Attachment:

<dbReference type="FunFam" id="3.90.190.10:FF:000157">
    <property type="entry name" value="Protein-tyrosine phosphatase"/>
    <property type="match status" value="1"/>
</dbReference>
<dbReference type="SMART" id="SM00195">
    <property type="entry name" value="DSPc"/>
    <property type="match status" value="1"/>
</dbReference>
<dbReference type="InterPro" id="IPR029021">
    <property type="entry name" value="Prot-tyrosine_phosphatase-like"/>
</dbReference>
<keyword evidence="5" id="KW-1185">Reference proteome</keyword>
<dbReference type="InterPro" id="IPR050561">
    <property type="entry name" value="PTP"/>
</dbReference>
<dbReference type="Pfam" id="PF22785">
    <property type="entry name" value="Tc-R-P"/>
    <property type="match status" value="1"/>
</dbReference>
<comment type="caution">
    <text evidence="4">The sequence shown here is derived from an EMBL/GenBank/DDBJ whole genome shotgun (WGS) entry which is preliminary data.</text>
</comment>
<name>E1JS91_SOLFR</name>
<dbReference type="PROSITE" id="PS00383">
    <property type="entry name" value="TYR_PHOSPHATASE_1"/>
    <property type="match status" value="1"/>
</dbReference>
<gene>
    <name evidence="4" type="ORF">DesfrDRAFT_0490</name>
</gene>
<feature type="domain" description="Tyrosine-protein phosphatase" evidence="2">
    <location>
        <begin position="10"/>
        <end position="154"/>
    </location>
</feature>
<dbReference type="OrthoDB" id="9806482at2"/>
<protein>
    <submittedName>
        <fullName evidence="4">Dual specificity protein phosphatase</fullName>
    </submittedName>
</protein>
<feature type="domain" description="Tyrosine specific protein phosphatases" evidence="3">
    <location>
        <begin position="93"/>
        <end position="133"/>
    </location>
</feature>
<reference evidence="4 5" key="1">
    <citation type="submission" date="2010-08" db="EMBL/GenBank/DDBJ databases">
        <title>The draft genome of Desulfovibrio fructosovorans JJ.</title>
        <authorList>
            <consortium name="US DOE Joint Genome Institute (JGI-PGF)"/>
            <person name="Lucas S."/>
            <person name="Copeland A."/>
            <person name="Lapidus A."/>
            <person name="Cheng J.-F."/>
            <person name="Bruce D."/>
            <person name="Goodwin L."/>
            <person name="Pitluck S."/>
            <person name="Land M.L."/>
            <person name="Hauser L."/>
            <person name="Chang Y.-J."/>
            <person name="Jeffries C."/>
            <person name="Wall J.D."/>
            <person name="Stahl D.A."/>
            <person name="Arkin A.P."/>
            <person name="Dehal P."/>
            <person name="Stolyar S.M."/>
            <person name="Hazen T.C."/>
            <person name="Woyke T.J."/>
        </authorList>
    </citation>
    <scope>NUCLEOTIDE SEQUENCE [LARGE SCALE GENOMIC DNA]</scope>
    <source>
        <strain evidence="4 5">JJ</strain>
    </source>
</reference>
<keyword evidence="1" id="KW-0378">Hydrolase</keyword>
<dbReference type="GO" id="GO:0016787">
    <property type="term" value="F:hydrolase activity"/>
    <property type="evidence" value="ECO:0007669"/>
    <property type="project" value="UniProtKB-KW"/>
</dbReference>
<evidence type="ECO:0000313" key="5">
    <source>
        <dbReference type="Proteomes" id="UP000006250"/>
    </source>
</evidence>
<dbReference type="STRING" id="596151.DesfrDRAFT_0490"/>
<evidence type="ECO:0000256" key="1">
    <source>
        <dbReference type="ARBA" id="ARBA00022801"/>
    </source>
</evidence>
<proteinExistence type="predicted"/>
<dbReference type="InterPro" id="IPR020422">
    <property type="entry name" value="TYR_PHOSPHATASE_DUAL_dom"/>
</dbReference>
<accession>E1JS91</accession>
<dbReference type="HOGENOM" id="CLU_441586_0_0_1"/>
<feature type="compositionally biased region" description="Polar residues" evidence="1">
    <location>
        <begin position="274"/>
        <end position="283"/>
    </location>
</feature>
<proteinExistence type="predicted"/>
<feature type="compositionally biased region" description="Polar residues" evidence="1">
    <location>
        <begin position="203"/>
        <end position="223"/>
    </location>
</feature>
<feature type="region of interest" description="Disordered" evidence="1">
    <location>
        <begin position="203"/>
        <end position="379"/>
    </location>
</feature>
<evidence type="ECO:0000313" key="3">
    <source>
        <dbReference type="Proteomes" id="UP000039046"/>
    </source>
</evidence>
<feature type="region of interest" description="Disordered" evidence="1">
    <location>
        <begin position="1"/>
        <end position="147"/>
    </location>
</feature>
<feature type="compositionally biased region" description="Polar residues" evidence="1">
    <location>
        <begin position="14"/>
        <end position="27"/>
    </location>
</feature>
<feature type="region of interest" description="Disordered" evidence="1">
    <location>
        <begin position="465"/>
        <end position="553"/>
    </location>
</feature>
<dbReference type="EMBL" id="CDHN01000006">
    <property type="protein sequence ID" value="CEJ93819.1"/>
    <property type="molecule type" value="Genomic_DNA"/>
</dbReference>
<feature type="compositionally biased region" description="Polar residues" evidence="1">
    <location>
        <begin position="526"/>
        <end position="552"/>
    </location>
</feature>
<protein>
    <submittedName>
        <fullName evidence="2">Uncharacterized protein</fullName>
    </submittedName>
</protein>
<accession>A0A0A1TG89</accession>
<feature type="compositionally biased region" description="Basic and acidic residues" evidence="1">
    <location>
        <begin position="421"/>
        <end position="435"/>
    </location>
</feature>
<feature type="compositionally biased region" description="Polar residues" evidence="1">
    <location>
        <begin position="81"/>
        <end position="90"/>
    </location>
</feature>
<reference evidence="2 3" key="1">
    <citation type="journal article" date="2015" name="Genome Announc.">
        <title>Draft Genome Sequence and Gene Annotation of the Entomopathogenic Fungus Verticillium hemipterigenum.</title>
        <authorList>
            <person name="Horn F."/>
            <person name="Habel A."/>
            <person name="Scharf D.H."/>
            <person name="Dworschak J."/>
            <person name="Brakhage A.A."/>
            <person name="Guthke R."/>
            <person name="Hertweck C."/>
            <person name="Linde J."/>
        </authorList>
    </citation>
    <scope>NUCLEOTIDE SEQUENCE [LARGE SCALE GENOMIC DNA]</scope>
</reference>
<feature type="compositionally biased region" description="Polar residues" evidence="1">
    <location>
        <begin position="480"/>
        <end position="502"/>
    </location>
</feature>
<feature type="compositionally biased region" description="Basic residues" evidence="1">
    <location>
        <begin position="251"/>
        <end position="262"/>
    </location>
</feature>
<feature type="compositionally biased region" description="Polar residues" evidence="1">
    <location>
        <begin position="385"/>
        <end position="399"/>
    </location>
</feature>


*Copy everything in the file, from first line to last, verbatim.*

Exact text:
<dbReference type="FunFam" id="3.90.190.10:FF:000157">
    <property type="entry name" value="Protein-tyrosine phosphatase"/>
    <property type="match status" value="1"/>
</dbReference>
<dbReference type="SMART" id="SM00195">
    <property type="entry name" value="DSPc"/>
    <property type="match status" value="1"/>
</dbReference>
<dbReference type="InterPro" id="IPR029021">
    <property type="entry name" value="Prot-tyrosine_phosphatase-like"/>
</dbReference>
<keyword evidence="5" id="KW-1185">Reference proteome</keyword>
<dbReference type="InterPro" id="IPR050561">
    <property type="entry name" value="PTP"/>
</dbReference>
<dbReference type="Pfam" id="PF22785">
    <property type="entry name" value="Tc-R-P"/>
    <property type="match status" value="1"/>
</dbReference>
<comment type="caution">
    <text evidence="4">The sequence shown here is derived from an EMBL/GenBank/DDBJ whole genome shotgun (WGS) entry which is preliminary data.</text>
</comment>
<name>E1JS91_SOLFR</name>
<dbReference type="PROSITE" id="PS00383">
    <property type="entry name" value="TYR_PHOSPHATASE_1"/>
    <property type="match status" value="1"/>
</dbReference>
<gene>
    <name evidence="4" type="ORF">DesfrDRAFT_0490</name>
</gene>
<feature type="domain" description="Tyrosine-protein phosphatase" evidence="2">
    <location>
        <begin position="10"/>
        <end position="154"/>
    </location>
</feature>
<dbReference type="OrthoDB" id="9806482at2"/>
<protein>
    <submittedName>
        <fullName evidence="4">Dual specificity protein phosphatase</fullName>
    </submittedName>
</protein>
<feature type="domain" description="Tyrosine specific protein phosphatases" evidence="3">
    <location>
        <begin position="93"/>
        <end position="133"/>
    </location>
</feature>
<reference evidence="4 5" key="1">
    <citation type="submission" date="2010-08" db="EMBL/GenBank/DDBJ databases">
        <title>The draft genome of Desulfovibrio fructosovorans JJ.</title>
        <authorList>
            <consortium name="US DOE Joint Genome Institute (JGI-PGF)"/>
            <person name="Lucas S."/>
            <person name="Copeland A."/>
            <person name="Lapidus A."/>
            <person name="Cheng J.-F."/>
            <person name="Bruce D."/>
            <person name="Goodwin L."/>
            <person name="Pitluck S."/>
            <person name="Land M.L."/>
            <person name="Hauser L."/>
            <person name="Chang Y.-J."/>
            <person name="Jeffries C."/>
            <person name="Wall J.D."/>
            <person name="Stahl D.A."/>
            <person name="Arkin A.P."/>
            <person name="Dehal P."/>
            <person name="Stolyar S.M."/>
            <person name="Hazen T.C."/>
            <person name="Woyke T.J."/>
        </authorList>
    </citation>
    <scope>NUCLEOTIDE SEQUENCE [LARGE SCALE GENOMIC DNA]</scope>
    <source>
        <strain evidence="4 5">JJ</strain>
    </source>
</reference>
<keyword evidence="1" id="KW-0378">Hydrolase</keyword>
<dbReference type="GO" id="GO:0016787">
    <property type="term" value="F:hydrolase activity"/>
    <property type="evidence" value="ECO:0007669"/>
    <property type="project" value="UniProtKB-KW"/>
</dbReference>
<evidence type="ECO:0000313" key="5">
    <source>
        <dbReference type="Proteomes" id="UP000006250"/>
    </source>
</evidence>
<dbReference type="STRING" id="596151.DesfrDRAFT_0490"/>
<evidence type="ECO:0000256" key="1">
    <source>
        <dbReference type="ARBA" id="ARBA00022801"/>
    </source>
</evidence>
<proteinExistence type="predicted"/>
<dbReference type="InterPro" id="IPR020422">
    <property type="entry name" value="TYR_PHOSPHATASE_DUAL_dom"/>
</dbReference>
<accession>E1JS91</accession>
<dbReference type="HOGENOM" id="CLU_441586_0_0_1"/>
<feature type="compositionally biased region" description="Polar residues" evidence="1">
    <location>
        <begin position="274"/>
        <end position="283"/>
    </location>
</feature>
<proteinExistence type="predicted"/>
<feature type="compositionally biased region" description="Polar residues" evidence="1">
    <location>
        <begin position="203"/>
        <end position="223"/>
    </location>
</feature>
<feature type="region of interest" description="Disordered" evidence="1">
    <location>
        <begin position="203"/>
        <end position="379"/>
    </location>
</feature>
<evidence type="ECO:0000313" key="3">
    <source>
        <dbReference type="Proteomes" id="UP000039046"/>
    </source>
</evidence>
<feature type="region of interest" description="Disordered" evidence="1">
    <location>
        <begin position="1"/>
        <end position="147"/>
    </location>
</feature>
<feature type="compositionally biased region" description="Polar residues" evidence="1">
    <location>
        <begin position="14"/>
        <end position="27"/>
    </location>
</feature>
<feature type="region of interest" description="Disordered" evidence="1">
    <location>
        <begin position="465"/>
        <end position="553"/>
    </location>
</feature>
<dbReference type="EMBL" id="CDHN01000006">
    <property type="protein sequence ID" value="CEJ93819.1"/>
    <property type="molecule type" value="Genomic_DNA"/>
</dbReference>
<feature type="compositionally biased region" description="Polar residues" evidence="1">
    <location>
        <begin position="526"/>
        <end position="552"/>
    </location>
</feature>
<protein>
    <submittedName>
        <fullName evidence="2">Uncharacterized protein</fullName>
    </submittedName>
</protein>
<accession>A0A0A1TG89</accession>
<feature type="compositionally biased region" description="Basic and acidic residues" evidence="1">
    <location>
        <begin position="421"/>
        <end position="435"/>
    </location>
</feature>
<feature type="compositionally biased region" description="Polar residues" evidence="1">
    <location>
        <begin position="81"/>
        <end position="90"/>
    </location>
</feature>
<reference evidence="2 3" key="1">
    <citation type="journal article" date="2015" name="Genome Announc.">
        <title>Draft Genome Sequence and Gene Annotation of the Entomopathogenic Fungus Verticillium hemipterigenum.</title>
        <authorList>
            <person name="Horn F."/>
            <person name="Habel A."/>
            <person name="Scharf D.H."/>
            <person name="Dworschak J."/>
            <person name="Brakhage A.A."/>
            <person name="Guthke R."/>
            <person name="Hertweck C."/>
            <person name="Linde J."/>
        </authorList>
    </citation>
    <scope>NUCLEOTIDE SEQUENCE [LARGE SCALE GENOMIC DNA]</scope>
</reference>
<feature type="compositionally biased region" description="Polar residues" evidence="1">
    <location>
        <begin position="480"/>
        <end position="502"/>
    </location>
</feature>
<feature type="compositionally biased region" description="Basic residues" evidence="1">
    <location>
        <begin position="251"/>
        <end position="262"/>
    </location>
</feature>
<feature type="compositionally biased region" description="Polar residues" evidence="1">
    <location>
        <begin position="385"/>
        <end position="399"/>
    </location>
</feature>